• [font=Tahoma, Verdana, Lucida]Note: Airplanes are operated to generate revenue. These "one airplane type is better" people know nothing about the airline industry. They hear somebody say something about higher efficiencies in maintenance, pilot training, and parts inventory in having a much simplified fleet, and assume that if "fewer" is better, well then, just one type must be the ultimate. Noting that this is another accepted mantra they read all the time, it's safe for them to repeat it as gospel. It's also el toro doo-doo.[/font]
[font=Tahoma, Verdana, Lucida]Fact: A Varied Fleet Is Necessary To Generate Revenues. Rather than go into trying to explain the obvious about revenue generation, let's point out Shreveport. [/font]

[font=Tahoma, Verdana, Lucida]It's a major auto center that provides a lot of traffic to American's hub at DFW and to Northwest's hub at DTW. Lots of revenue that goes on to other points on existing AA and NW flights - including ones where they must compete with an LCC. To capture this revenue, they use 50-seat jets, and they pay an operator for the lift. These communities are too small to support the high-frequency LCC model operating 100 to 150 seat jets. [/font]

[font=Tahoma, Verdana, Lucida]But AA can access these revenue streams. True, they do it with a small jet provider, but it's system revenue that Southwest can't access. The same for the strong yield flows that AA and CO are gaining from places like Saltillo, Chihuahua, and other points in Northern Mexico.[/font]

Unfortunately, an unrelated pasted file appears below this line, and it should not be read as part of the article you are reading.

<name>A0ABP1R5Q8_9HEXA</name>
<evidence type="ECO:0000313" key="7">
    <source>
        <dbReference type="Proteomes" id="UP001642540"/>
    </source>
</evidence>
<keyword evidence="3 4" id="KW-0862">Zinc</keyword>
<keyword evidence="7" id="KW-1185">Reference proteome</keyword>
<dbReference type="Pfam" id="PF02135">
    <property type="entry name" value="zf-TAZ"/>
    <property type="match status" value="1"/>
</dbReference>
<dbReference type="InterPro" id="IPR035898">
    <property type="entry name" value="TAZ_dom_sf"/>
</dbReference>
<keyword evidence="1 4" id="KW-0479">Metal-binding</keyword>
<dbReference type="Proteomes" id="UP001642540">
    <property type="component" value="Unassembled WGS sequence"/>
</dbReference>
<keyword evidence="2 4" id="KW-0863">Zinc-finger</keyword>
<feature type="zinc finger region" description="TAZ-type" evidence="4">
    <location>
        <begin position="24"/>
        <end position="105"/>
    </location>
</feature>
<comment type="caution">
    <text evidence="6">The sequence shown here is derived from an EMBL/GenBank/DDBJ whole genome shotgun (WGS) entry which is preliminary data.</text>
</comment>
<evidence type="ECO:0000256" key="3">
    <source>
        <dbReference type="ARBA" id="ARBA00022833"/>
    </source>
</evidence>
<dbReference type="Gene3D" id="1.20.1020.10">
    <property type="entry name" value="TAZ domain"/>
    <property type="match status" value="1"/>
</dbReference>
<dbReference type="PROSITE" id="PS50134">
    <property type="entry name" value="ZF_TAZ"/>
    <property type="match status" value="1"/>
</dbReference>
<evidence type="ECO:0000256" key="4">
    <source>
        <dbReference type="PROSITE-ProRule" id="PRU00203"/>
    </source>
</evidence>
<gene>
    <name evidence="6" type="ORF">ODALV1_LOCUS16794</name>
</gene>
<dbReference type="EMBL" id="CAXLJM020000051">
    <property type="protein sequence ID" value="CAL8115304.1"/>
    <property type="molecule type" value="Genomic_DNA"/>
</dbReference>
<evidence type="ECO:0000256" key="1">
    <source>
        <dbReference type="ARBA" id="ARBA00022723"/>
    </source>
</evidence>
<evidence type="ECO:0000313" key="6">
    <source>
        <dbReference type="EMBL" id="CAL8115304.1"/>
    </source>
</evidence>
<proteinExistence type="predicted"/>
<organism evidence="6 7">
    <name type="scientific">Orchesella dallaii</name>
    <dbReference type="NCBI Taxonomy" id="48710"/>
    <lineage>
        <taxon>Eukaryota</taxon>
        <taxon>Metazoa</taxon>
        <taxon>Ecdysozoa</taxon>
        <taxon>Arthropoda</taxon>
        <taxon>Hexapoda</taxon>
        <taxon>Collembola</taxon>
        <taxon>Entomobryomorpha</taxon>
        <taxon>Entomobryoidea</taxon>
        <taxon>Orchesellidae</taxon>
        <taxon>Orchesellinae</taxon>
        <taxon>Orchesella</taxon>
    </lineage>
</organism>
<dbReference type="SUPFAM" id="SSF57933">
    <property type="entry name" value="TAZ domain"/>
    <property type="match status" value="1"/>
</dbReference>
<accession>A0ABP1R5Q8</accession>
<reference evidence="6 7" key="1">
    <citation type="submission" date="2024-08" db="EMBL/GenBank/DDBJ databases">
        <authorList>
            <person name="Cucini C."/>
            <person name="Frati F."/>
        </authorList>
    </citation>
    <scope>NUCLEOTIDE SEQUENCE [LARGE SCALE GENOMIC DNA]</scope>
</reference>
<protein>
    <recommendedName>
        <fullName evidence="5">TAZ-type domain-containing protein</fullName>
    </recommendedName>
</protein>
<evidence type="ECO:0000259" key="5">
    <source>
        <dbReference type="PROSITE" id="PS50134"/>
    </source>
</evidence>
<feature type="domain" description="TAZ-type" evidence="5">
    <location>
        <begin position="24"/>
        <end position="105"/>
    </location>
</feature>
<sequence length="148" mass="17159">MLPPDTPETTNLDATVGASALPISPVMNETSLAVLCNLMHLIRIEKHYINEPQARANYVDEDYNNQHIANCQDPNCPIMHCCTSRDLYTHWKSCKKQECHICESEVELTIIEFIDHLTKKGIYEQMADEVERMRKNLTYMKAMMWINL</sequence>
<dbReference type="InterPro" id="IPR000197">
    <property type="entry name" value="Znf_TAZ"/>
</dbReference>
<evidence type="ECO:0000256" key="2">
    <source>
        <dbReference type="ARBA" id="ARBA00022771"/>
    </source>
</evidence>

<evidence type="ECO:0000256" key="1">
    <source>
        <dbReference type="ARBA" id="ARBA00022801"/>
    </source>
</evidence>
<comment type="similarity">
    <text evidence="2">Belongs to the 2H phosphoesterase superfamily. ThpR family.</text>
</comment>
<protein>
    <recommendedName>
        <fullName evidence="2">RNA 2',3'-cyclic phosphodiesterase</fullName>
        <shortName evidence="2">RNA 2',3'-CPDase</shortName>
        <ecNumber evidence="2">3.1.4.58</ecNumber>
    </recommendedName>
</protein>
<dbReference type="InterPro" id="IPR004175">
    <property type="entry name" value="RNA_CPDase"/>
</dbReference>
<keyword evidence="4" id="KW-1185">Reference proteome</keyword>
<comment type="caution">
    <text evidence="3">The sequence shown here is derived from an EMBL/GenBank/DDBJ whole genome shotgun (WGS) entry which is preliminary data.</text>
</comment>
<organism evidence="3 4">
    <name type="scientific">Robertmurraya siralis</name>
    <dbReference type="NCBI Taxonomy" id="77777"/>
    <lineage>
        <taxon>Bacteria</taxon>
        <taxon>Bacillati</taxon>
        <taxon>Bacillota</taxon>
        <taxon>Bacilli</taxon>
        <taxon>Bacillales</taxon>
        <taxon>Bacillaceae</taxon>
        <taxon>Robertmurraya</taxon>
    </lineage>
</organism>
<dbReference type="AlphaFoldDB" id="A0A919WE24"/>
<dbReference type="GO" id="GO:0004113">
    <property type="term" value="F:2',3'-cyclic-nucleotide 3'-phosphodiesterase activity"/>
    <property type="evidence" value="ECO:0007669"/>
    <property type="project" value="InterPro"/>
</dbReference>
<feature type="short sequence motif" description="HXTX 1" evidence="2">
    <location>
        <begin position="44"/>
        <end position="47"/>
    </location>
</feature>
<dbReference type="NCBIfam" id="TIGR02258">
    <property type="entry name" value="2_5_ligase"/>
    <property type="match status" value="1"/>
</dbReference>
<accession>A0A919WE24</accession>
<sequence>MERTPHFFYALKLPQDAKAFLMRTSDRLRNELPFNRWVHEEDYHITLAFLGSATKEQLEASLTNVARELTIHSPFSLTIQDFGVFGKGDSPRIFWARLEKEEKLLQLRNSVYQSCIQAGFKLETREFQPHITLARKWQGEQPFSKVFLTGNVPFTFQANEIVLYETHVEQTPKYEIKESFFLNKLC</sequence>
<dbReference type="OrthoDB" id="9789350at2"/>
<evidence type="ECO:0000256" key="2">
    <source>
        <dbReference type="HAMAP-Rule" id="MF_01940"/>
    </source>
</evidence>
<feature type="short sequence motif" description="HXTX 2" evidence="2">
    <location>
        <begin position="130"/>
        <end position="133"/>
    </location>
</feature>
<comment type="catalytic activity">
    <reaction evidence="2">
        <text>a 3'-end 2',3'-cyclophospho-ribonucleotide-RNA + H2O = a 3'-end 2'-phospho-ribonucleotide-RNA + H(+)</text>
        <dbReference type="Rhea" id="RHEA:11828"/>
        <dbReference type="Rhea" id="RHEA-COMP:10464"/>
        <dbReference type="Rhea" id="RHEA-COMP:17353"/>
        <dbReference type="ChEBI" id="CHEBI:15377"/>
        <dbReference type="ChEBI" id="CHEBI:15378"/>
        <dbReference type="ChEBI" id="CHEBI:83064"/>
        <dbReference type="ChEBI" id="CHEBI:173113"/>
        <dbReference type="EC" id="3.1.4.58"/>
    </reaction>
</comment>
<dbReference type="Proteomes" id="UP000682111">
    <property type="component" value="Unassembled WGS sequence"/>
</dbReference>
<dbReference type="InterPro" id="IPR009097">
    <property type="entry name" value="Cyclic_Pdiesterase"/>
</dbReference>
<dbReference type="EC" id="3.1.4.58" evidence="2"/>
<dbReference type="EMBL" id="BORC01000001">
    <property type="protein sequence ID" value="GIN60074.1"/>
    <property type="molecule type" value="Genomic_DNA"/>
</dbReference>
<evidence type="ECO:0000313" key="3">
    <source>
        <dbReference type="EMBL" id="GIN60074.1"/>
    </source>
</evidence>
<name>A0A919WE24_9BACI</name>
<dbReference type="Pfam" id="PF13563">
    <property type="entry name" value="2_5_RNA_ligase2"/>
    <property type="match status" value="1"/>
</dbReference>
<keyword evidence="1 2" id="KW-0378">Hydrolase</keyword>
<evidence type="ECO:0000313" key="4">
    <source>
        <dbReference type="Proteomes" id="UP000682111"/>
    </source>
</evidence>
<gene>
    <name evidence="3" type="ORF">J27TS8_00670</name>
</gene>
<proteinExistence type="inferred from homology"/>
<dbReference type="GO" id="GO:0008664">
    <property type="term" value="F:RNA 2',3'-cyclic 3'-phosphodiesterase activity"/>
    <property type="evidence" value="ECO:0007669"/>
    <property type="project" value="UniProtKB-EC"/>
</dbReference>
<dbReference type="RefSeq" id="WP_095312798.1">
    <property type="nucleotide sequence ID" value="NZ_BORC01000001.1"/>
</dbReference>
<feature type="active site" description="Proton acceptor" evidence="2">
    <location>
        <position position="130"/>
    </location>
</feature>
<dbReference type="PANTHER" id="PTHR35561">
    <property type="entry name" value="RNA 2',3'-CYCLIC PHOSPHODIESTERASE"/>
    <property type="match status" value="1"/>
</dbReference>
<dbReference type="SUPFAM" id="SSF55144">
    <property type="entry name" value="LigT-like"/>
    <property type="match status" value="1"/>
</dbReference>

[font=Tahoma, Verdana, Lucida]AA and Northwest also operate their own 100 to 150 seat jets. Like the RJs, these provide lift into their hubs from points such as New York, Tampa, and Los Angeles. Guess what these airplanes feed? Widebodies carrying passengers going to and from places like Shanghai, Tokyo, and Hong Kong. [/font]

[font=Tahoma, Verdana, Lucida]Point: The LCC model is fine. But it cannot access much of the emerging revenue streams, particularly those where the future growth is. Montgomery, Shreveport, Charleston, and other gateways to regions that are targets for huge foreign investment. Southwest, AirTran, Spirit, Frontier, et al, are great airlines. But their chosen model focuses on specific consumer targets. Legacy carrier systems have much stronger and more fundamental route systems.[/font]

[font=Tahoma, Verdana, Lucida]The Southwest model can't support service at SHV, or at MGM, or at BGR, or at TRI, or at TPE, or at SHA, or at BJS - places where huge growth in revenue will be generated in the future. [/font]

[font=Tahoma, Verdana, Lucida]___________[/font]

[font=Tahoma, Verdana, Lucida]If you want to get the hard facts on what to expect, join us in Savannah at the Tenth Annual Aviation Forecast Conference, October 16-18. Click Here.[/font]

[font=Tahoma, Verdana, Lucida](c) 2005, The Boyd Group/ASRC, Inc. All Rights Reserved[/font]


Well-known member
Sep 20, 2002
Total Time
There is certainly merits to the arguments forwarded here. The problem is that Legacies cannot adapt with the speed and dispatch to meet a marketplace that changes with each day due to unforseen developments.

Where i disagree is that this is a carry over from the days of regulation. The large carriers had labor and cultures that developed over many years and were not keen to change to the new unregulated environment.

While they are quick to point out the benefit that Southwest has from fuel hedging, at exactly what airline is not the fuel purchasing department a significant player in the success of that airline.

As fleets are bought and route systems created over time, certain big carriers have planned better than others. That does not mean that they will get to where they can operate them profitably.